Piling on Jay Cutler is Unnecessary Roughness

I am a Vanderbilt alum. I say that so if that knowledge somehow affects your opinion of my credibility on the Jay Cutler issue, you can stop reading now. If you believe that just because I share his alma mater, that could cloud my judgment, very well. That's your perogative.

The NFC Championship Game proved to be a hard-fought valiant defensive game (at least after the first Green Bay series). Two terrific defenses making life miserable for two talented quarterbacks.

I was disappointed to see Cutler leave the game early in the third quarter. I hated to see it for him, his teammates and coaches, Bears fans and myself. (In that order, by the way.) It was clear to me with Tood Collins at quarterback, what I was rooting for would not happen. What I was rooting for was an exciting, close game.

But then Caleb Hanie breathed a bit of fresh air in the Bears’ attack — and along with the help of Matt Forte — made the game interesting.

But that isn’t the purpose of this blog.

No, that purpose would be to call out those ex-players, fans, current players and other media members who criticized Cutler from hundreds of miles away.

Just exactly how much pain was Cutler in at halftime? How much stability did his knee have? What were the doctors saying? What were his coaches saying?

Darnell Dockett, Maurice Jones-Drew, Deion Sanders, Mark Schlereth and others didn’t know the answer to any of those questions. Yet they — behind some twitter-given right — cast stones at Cutler’s character, threw arrows at his heart, challenged his toughness with venom.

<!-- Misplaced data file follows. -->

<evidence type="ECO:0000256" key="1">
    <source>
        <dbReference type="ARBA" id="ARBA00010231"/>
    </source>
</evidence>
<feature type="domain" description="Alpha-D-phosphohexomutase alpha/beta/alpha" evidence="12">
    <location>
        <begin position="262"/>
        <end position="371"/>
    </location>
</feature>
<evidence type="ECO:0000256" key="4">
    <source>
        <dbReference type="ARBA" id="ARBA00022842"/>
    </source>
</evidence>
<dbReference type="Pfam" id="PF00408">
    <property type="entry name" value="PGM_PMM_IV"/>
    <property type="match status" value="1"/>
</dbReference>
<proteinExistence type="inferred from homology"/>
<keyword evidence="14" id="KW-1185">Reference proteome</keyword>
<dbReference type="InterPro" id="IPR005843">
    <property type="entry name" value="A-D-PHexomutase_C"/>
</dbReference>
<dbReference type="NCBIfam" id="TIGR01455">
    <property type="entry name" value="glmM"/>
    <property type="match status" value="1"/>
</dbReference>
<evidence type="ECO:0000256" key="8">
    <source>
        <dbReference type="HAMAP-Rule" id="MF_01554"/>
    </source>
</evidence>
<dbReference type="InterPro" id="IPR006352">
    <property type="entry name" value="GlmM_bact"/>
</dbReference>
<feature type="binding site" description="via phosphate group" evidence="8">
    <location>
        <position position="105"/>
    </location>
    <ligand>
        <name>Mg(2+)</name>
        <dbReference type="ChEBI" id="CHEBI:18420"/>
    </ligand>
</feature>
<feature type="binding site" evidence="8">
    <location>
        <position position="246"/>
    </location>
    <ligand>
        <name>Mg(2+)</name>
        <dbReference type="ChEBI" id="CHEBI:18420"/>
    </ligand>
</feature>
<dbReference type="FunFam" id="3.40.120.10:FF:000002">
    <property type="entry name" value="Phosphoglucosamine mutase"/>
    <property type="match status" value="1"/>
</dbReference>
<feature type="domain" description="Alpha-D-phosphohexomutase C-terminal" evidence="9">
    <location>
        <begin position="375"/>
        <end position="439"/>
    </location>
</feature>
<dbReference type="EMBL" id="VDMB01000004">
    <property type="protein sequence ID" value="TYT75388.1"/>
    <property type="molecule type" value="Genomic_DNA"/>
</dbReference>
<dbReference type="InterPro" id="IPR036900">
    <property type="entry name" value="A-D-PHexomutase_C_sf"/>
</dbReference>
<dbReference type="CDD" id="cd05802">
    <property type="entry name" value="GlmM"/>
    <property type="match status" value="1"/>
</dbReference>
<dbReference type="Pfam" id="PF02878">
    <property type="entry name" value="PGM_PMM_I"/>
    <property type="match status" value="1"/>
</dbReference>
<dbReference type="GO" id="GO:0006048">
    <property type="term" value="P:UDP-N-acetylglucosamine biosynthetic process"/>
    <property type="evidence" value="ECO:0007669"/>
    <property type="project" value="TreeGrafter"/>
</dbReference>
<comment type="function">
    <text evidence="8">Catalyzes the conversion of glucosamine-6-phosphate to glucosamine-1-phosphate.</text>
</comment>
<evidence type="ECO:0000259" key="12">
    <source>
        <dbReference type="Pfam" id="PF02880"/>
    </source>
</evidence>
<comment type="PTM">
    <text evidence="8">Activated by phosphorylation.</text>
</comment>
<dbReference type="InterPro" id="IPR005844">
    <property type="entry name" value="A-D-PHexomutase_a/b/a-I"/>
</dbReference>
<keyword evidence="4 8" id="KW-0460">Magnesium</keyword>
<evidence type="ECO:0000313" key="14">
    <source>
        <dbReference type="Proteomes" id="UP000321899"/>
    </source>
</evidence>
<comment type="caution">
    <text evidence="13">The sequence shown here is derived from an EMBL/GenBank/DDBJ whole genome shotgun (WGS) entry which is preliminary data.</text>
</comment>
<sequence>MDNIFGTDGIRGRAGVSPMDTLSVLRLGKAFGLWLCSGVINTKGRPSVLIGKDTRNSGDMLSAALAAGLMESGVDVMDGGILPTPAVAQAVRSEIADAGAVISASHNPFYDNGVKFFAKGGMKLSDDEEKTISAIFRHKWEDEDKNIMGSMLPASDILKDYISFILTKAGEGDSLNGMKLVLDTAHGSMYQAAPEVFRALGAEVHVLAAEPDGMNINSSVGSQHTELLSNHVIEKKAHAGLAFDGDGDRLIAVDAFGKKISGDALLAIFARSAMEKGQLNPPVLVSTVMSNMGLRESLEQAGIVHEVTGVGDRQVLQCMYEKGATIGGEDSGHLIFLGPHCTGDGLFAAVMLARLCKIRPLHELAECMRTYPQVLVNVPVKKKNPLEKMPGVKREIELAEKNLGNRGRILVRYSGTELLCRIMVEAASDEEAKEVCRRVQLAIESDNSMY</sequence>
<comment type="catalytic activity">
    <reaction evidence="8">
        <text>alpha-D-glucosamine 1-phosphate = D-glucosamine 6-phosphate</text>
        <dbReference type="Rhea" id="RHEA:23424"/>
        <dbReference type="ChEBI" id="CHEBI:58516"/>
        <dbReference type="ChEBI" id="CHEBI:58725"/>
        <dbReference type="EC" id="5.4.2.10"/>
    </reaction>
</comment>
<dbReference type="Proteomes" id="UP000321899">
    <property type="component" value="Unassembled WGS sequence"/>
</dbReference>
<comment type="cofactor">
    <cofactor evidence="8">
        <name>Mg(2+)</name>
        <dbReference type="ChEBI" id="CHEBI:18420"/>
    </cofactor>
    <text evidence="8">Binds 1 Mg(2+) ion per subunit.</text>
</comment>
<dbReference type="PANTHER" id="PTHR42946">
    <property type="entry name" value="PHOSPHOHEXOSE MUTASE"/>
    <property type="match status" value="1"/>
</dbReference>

Dockett said that “If I’m on chicago team jay cutler has to wait till me and the team shower get dressed and leave before he comes in the locker room!” Now that’s being a great teammate, Darnell.

Unfortunately, it’s not uncommon for analysts to question players. I suppose it’s their job, really. But an even more disturbing notion is that suddenly these “experts” saw this as an opportunity to attack Cutler’s psyche, his aloof nature, the notion that he isn’t a good teammate, whether you can trust him or not, and other semi-related issues. It’s funny how none of those “experts” questioning Cutler’s relationship with teammates has never shared a locker room with him. While those that do share the locker room, and those that actually had something at stake in the game on Sunday, have — to a man — defended their quarterback.

Hey, if Brian Urlacher supports Cutler, that’s all I need to know. And it doesn’t matter what my alma mater is.

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